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Pete RingMaster 28/04/2016

Copyright RingMaster: MyFreeCopyright

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Blackwork – Impasse EP


There has been an increasingly loud whisper in recent times casting good things about Scottish metallers Blackwork and now with the release of their debut EP, you can expect it to become a more forceful roar. Impasse uncages five tracks of ferocious multi-flavoured metal which maybe falls slightly short of a dramatic startling of ears but easily sparks the imagination and incites a lingering appetite to hear more of the band’s inventive sound.

The Glasgow bred Blackwork was formed in 2014 and quickly lured local attention with a three-track demo and an uncompromising and invigorating live presence which over time has seen the quintet play with the likes of Xerath, Bloodshot Dawn, and Exist Immortal among many. Last year saw the band begin work on the writing and creation of the Impasse EP and its certainly memorable fusion of everything from groove, progressive, and varied strains of extreme metal to hardcore and other equally fierce flavourings. The result of the band’s intensive time crafting and honing their release and sound provides, from start to finish, a commanding and attention grabbing wide spread introduction to their mouth-watering potential and imagination fuelled exploits.

art_RingMasterReviewAlias opens up the EP, emerging on a melodic breeze within a warm atmospheric coaxing. In no time imposing rhythms and strands of wiry guitar badger and wrap ears as the track’s aggressive and intensive nature takes over. The growling tones of Josh Graham swiftly add their expressive weight to the proposal, whilst simultaneously a swinging swagger, led by the captivating bassline sprung by Tony Dunn, unveils its infectiousness as magnetic grooves and hooks inventively sculpted by guitarists Greig Cunningham and Chris Dunn align with their own caustic riffery. There is a touch of Lamb Of God to the track, maybe a whiff of Devildriver at times too, yet every twist and turn revels something if not majorly unique certainly individual to the writing and imagination of Blackwork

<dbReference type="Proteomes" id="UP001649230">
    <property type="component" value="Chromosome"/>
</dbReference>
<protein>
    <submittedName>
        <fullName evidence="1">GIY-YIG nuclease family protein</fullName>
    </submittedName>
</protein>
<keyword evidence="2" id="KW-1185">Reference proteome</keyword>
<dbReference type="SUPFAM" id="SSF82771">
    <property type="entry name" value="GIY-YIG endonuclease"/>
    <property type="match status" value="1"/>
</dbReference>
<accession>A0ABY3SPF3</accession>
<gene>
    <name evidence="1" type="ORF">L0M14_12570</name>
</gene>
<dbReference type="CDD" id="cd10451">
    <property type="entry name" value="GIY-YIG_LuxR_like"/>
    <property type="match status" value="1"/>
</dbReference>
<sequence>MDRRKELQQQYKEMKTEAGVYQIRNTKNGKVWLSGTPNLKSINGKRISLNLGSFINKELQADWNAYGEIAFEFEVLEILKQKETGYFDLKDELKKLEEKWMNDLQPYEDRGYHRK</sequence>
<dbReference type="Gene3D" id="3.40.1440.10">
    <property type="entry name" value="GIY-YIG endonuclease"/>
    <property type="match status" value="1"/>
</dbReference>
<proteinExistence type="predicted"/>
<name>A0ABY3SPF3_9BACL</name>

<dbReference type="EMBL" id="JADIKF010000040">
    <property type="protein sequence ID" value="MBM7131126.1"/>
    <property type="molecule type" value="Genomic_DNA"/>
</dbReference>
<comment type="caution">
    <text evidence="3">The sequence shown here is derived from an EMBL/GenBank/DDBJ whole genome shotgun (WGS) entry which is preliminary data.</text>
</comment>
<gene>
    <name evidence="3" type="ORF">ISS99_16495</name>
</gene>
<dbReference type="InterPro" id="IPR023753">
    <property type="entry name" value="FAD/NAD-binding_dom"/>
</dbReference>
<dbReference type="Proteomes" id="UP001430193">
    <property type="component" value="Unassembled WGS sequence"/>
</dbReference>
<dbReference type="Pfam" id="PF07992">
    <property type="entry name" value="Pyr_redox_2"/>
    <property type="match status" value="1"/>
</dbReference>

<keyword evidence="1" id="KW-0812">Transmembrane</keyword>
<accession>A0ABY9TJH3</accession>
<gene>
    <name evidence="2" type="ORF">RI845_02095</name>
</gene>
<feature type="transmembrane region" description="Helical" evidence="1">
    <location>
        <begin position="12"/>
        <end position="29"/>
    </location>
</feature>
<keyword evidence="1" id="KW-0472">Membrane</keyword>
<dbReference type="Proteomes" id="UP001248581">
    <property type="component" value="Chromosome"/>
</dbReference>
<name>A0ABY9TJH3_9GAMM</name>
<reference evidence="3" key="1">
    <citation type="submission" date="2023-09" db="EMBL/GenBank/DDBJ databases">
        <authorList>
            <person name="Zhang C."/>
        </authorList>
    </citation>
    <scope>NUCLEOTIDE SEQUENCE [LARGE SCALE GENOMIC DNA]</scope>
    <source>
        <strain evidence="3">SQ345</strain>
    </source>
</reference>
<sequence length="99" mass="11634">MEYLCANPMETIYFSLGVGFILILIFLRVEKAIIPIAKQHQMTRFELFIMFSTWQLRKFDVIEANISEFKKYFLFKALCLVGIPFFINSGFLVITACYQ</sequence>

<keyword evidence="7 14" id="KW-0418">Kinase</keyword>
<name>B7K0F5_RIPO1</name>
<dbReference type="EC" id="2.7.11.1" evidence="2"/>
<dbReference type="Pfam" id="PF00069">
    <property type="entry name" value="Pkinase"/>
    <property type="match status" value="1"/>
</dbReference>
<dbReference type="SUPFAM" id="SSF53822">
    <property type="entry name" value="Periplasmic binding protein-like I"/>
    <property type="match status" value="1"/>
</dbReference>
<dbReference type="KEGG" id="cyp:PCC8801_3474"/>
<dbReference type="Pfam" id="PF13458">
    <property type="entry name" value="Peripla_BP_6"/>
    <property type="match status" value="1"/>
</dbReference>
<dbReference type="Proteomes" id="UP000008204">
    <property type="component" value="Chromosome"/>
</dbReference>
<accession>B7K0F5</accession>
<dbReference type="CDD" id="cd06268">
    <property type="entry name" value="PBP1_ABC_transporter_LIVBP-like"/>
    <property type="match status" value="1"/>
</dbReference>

It is a great start matched by latest single Filthist, a similarly structured but instantly more volatile and antagonistic incitement for ears and appetite. There is a venomous toxicity to the grooves and melodic suggestiveness of the song; a belligerence as open in vocals and the barbarous nature of the rhythms too. Equally there is a punkish element to the track; that hardcore essence pleasing ears as it gets woven to the adventurous maelstrom of diverse sounds and intrusive textures.

Unguided needs barely a second to take its hold of ears and imagination; the initial hard rap of Chris Vezza’s beats breeding a predacious collection of hungry riffs and prowling grooves quickly straddled by the vocal animus of Graham, he in turn backed as potently by the band. With slithers of progressive and folkish resourcefulness within its rousing and cantankerous onslaught, the song is an irresistible tempest taking best track honours. Mellow emotive passages bound in poetic melodies only add to the fascination and intriguing nature of the track; merging perfectly with a tempestuous heart and the song’s vicious ferocity and touch.

The EP is completed by firstly the aggressively flirtatious Rust with its again great mix of metal styles and the releases’ title track which maybe made the least dramatic impression on personal tastes yet never allowed a moment to pass where ears and imagination were not fully involved in its creative blaze. The final pair were equally slow burners on ears compared to their successfully more instant predecessors but each only rose to captivate and reinforce the EP’s impressive persuasion.

Impasse is a powerful and increasingly enjoyable first look at Blackwork; a release stocked with the potential to stir up greater and broader attention the way of the band and set them off to greater creative heights.

The Impasse EP is out now @ http://blackworkband.bandcamp.com/releases

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Pete RingMaster 29/03/2016

Copyright RingMaster: MyFreeCopyright

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Brutai – Self Titled EP